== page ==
In the previous post, Simple ConnorsRSI Strategy on S&P500 Stocks, I showed a simple strategy which I optimized which gave 1,300 variations. Today, I will cover various methods to choose a strategy to potentially trade.
The goals were to find a variation with over 20% CAR and Max Drawdown under 25%. Know ahead of time what metrics you care about and what values you want is important. Maybe you care about Ulcer Index or Sharpe Ratio or correlation with SPX. Everyone has their own but you must figure out what yours are. I like to keep it simple and use CAR and MDD because at the end of the trading year this is what I am focused on most.
Method 1: Best CAR
The most obvious method is to simply sort by one my metrics and pick the first variation that meets my criteria. For novice researchers, this is what they gravitate to.
The numbers great. A CAR way above my threshold and a MDD way below it. What could be wrong with this? Variations near the top are likely there because of luck. Small changes in the parameters may have large change in the results. The next post will be on this topic.
Method 2: Avoiding top and low Ulcer Index preference
To avoid picking a variation near the top, I do the following. First I sort by CAR. Then I take the average of the top 10 CAR (25.17) and multiply by .9, which give us 22.7.
Why .9 and 10? This is a personal choice. The idea is to avoid choosing any variations near the top. You can change these values to suit yourself or choose a different method.
Now I filter my results to show only CAR > 20 and less than 22.7.
This leaves us with 264 variations. Next I filter the results to show only those with MDD less than 25, which gives us 178 variations.
This is a good sign when lots of variations pass my goals and are not near the top. But how do I select from these 178?
Next I sort by Ulcer Index. The average of the 10 lowest is 3.38 and 10% more is 3.72.
In this case I look for the first variation that looks “good” with an Ulcer Index greater than 3.72.
The highlighted row is what I chose. No real good reason just seemed good. Again it is a good sign when you have a hard time picking the variation. You may notice that the CAR is significantly lower than the highest CAR. But it exceeds my goal.
Method 3: Avoiding top and using histogram
This is the method I use most frequently. This works best when lots of variations look good. The idea is to filter the results down to 100-200 variations. One could use the previous method and stop when we got to 168 variations. This time I will change the steps slightly to show another way of filtering. I start the same as the previous method. I sort by CAR. I filter the results to show only CAR > 20 and less than 22.7. Now I filter the results to have Ulcer Index less than 6, which gives us 187 results. I like Ulcer Index because it captures both drawdown and draw length.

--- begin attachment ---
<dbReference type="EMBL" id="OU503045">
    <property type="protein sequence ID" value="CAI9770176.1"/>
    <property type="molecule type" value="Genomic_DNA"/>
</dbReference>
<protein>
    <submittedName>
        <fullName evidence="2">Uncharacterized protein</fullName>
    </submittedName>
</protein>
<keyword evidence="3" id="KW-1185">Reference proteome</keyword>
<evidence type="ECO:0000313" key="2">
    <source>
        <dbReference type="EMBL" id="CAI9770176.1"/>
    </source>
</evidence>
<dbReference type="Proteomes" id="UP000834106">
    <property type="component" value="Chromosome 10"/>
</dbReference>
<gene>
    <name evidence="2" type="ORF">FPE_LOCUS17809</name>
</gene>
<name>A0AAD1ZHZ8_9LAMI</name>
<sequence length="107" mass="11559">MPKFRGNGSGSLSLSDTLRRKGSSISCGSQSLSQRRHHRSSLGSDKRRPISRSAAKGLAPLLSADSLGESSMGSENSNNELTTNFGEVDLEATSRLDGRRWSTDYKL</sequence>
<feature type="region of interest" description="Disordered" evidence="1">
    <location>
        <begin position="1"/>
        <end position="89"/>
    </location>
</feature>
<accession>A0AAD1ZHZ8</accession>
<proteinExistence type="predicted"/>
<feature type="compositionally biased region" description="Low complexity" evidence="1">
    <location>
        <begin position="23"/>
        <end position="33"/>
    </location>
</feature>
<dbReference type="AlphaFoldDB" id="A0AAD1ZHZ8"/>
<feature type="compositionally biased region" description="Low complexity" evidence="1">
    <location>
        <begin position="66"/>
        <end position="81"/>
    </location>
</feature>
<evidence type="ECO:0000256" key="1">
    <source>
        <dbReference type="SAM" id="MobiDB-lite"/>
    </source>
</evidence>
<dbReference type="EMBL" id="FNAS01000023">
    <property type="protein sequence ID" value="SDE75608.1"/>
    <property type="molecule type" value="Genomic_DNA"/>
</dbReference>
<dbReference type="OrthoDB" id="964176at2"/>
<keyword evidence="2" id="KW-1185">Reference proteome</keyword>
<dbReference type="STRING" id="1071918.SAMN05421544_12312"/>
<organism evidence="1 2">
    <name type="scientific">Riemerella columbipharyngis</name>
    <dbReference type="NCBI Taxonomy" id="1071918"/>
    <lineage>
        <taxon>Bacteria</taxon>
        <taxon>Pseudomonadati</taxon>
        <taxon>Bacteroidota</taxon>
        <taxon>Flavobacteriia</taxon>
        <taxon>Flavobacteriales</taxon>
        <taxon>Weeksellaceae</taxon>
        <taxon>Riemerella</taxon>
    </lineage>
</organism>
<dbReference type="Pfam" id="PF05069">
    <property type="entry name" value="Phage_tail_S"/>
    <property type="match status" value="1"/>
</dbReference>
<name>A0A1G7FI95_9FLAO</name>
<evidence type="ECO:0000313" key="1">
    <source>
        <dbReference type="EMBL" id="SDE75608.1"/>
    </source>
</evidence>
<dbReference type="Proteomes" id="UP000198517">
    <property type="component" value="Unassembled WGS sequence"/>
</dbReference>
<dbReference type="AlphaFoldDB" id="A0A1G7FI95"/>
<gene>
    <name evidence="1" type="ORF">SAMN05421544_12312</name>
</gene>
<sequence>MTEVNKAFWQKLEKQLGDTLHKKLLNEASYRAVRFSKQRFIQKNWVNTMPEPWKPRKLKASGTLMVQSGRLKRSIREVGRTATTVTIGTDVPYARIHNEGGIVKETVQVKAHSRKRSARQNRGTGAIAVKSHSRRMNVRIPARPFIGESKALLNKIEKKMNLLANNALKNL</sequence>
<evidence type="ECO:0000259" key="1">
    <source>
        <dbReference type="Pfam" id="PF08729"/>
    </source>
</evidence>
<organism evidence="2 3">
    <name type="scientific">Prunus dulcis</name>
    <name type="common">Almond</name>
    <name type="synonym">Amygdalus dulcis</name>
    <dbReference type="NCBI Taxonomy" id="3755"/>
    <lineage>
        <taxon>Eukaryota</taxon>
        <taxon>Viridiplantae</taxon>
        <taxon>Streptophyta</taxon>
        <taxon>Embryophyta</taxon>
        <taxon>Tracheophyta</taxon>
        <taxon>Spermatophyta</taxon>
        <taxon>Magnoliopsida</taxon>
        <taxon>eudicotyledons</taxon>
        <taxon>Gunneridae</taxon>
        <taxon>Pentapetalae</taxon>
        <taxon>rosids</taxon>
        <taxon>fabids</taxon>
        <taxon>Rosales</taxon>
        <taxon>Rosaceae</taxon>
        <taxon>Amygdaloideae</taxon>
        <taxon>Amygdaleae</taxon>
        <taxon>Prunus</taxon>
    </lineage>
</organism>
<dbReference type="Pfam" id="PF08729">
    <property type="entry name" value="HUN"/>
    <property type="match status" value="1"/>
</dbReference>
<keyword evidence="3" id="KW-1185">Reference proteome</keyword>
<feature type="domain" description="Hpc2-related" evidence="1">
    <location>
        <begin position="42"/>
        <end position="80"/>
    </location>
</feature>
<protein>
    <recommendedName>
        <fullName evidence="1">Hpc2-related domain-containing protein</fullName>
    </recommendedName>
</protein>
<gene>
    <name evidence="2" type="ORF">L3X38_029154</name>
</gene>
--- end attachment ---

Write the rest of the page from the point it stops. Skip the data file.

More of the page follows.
From those 187 variations, I take each parameter and count how often each value shows up. I then pick the value that has the most and has lots of values around it.
Of the 187 variations, 52 had a 15 day lookback. But I did not pick this one because the value of 10 had only 10. I like the 20 day value because it is close to the max and there are higher values around it.
Here the highest count is 38 and with good counts around it. So I choose 22.5 as the CRSI Entry value.
The 1.5% value is very close to the highest and has two high values next it.
Here both the 60 & 65 CRSI exit values are very close and I could easily pick either one.
Now that I have picked the individual values, I look at the variation with those values. I want to see if it matches my goals. There are times it does not, then I will look at some other values. For example changing the CRSI exit to 65.
We can see with CAR of 21 and a MDD of 20, this variation passes my goals.
File the form below to get the spreadsheet with lots of additional information. See the results of all variations from the optimization run. This includes top drawdowns, trade statistics and more. Included is the formula used to count the results.
We have chosen three variations. But this is still not good enough. What I want to know next is what happens with parameters near the selected ones. I don’t want my chosen variation to be near a parameter peak. In the next post, I will show how to do parameter sensitivity testing.
5/3/2017 edit: See the follow up post on this, ConnorsRSI Strategy: Sensitivity Analysis.
Good quant trading,
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